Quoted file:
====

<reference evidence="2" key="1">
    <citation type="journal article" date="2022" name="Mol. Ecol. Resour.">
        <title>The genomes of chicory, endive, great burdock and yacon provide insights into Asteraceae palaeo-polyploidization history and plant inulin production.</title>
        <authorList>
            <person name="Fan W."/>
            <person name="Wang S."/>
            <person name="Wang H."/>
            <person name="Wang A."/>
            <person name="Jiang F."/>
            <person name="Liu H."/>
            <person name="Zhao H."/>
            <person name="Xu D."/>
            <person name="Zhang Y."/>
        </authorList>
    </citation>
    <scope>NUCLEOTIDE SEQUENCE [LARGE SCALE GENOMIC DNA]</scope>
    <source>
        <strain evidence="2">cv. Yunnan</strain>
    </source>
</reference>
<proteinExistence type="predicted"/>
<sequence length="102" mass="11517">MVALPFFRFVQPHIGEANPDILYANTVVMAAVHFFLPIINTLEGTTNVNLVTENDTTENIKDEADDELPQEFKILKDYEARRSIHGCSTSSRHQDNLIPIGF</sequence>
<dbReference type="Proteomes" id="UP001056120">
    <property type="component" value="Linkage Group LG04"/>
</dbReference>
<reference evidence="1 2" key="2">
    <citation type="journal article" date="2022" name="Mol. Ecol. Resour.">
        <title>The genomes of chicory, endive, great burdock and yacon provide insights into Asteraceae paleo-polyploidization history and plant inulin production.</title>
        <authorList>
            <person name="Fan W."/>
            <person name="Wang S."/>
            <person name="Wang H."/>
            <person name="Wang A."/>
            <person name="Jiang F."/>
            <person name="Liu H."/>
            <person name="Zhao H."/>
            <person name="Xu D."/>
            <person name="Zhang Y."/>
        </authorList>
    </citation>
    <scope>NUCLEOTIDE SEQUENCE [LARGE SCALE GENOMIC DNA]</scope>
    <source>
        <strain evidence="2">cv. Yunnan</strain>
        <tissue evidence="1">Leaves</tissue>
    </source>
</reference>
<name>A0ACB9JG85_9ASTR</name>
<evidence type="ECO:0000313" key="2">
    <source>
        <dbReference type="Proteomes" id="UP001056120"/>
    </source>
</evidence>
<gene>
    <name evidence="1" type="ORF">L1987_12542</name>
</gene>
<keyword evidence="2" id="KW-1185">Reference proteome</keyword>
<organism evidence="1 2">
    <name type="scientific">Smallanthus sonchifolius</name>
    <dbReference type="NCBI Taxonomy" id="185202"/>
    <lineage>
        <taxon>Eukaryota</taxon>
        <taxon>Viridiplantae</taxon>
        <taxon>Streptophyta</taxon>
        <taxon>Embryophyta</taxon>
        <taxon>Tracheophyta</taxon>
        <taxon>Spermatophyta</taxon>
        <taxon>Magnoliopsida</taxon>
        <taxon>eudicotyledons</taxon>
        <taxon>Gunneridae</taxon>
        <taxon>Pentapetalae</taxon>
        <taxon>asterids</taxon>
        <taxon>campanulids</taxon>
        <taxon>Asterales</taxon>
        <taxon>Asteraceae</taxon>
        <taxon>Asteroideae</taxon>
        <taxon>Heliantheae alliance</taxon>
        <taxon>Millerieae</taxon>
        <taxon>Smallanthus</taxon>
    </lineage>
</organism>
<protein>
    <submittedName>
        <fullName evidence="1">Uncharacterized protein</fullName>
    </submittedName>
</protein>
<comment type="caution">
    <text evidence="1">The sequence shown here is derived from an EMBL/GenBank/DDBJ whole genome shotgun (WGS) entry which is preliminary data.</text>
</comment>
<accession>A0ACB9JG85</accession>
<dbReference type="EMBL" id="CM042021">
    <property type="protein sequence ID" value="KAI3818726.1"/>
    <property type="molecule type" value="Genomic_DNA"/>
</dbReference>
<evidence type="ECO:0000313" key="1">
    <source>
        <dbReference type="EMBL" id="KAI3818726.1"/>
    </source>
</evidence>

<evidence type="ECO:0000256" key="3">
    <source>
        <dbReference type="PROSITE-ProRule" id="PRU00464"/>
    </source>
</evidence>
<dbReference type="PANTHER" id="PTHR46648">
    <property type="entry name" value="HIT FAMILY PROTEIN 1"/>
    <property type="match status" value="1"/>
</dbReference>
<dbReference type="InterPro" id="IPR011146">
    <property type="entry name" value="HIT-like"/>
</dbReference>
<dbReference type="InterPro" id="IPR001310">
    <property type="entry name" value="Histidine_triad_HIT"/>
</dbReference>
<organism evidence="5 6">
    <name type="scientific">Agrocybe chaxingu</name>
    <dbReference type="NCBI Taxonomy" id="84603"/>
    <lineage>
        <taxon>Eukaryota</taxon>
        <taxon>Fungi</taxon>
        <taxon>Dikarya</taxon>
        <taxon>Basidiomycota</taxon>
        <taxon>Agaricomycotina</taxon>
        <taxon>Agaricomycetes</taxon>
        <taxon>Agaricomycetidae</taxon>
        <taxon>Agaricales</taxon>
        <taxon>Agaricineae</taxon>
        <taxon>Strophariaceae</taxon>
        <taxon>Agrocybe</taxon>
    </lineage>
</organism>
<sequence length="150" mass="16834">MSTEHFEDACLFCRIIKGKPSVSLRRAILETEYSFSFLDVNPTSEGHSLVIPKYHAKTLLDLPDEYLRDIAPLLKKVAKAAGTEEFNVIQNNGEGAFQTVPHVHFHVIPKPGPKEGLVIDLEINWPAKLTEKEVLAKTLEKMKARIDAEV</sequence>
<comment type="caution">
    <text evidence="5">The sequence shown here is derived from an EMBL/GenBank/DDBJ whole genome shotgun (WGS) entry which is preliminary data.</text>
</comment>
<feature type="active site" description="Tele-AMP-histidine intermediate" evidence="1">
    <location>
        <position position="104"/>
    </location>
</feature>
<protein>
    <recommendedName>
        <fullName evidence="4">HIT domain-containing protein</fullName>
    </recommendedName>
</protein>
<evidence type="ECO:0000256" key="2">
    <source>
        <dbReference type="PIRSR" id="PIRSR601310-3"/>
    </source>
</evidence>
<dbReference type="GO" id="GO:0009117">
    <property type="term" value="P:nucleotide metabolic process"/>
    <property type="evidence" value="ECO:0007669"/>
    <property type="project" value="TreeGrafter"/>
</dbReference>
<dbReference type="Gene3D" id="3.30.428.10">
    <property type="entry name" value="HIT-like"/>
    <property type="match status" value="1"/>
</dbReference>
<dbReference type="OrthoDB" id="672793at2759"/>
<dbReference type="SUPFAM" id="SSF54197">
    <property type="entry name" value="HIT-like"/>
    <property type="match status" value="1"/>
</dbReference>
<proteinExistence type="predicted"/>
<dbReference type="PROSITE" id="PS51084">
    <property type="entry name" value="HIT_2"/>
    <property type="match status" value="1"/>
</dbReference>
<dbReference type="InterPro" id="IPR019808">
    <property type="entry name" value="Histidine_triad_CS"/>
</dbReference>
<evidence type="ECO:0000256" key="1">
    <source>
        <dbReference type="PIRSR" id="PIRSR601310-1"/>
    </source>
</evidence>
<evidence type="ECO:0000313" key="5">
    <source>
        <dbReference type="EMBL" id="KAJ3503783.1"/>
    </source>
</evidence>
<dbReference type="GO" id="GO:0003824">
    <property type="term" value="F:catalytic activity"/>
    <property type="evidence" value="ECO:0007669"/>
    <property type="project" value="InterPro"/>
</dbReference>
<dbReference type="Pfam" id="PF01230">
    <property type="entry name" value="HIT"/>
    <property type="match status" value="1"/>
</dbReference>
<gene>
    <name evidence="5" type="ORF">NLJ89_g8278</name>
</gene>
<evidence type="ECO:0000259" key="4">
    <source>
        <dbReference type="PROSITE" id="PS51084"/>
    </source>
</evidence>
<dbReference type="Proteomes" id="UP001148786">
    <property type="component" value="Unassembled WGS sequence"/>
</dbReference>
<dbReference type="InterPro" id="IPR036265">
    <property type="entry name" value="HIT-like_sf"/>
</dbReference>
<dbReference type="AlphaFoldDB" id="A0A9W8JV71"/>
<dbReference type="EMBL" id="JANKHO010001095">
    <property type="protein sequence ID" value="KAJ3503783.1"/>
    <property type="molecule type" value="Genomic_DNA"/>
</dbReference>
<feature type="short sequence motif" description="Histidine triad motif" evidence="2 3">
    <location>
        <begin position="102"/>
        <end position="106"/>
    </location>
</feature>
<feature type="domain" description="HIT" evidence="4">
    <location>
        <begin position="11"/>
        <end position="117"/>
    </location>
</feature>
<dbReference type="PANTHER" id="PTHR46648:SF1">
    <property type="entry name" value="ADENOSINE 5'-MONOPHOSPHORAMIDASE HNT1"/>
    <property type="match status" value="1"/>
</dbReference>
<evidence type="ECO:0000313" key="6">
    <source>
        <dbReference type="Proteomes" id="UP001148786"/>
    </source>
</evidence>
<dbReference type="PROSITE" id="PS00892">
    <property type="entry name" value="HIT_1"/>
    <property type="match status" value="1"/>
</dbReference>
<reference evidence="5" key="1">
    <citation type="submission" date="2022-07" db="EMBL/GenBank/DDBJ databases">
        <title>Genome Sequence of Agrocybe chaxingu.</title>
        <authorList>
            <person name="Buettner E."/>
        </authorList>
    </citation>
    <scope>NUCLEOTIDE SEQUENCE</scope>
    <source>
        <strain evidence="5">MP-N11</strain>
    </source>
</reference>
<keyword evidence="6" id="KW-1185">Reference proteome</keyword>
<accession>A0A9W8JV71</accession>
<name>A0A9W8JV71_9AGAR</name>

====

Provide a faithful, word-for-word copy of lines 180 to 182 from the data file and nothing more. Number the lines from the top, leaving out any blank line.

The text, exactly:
    </source>
</evidence>
<dbReference type="GO" id="GO:0003824">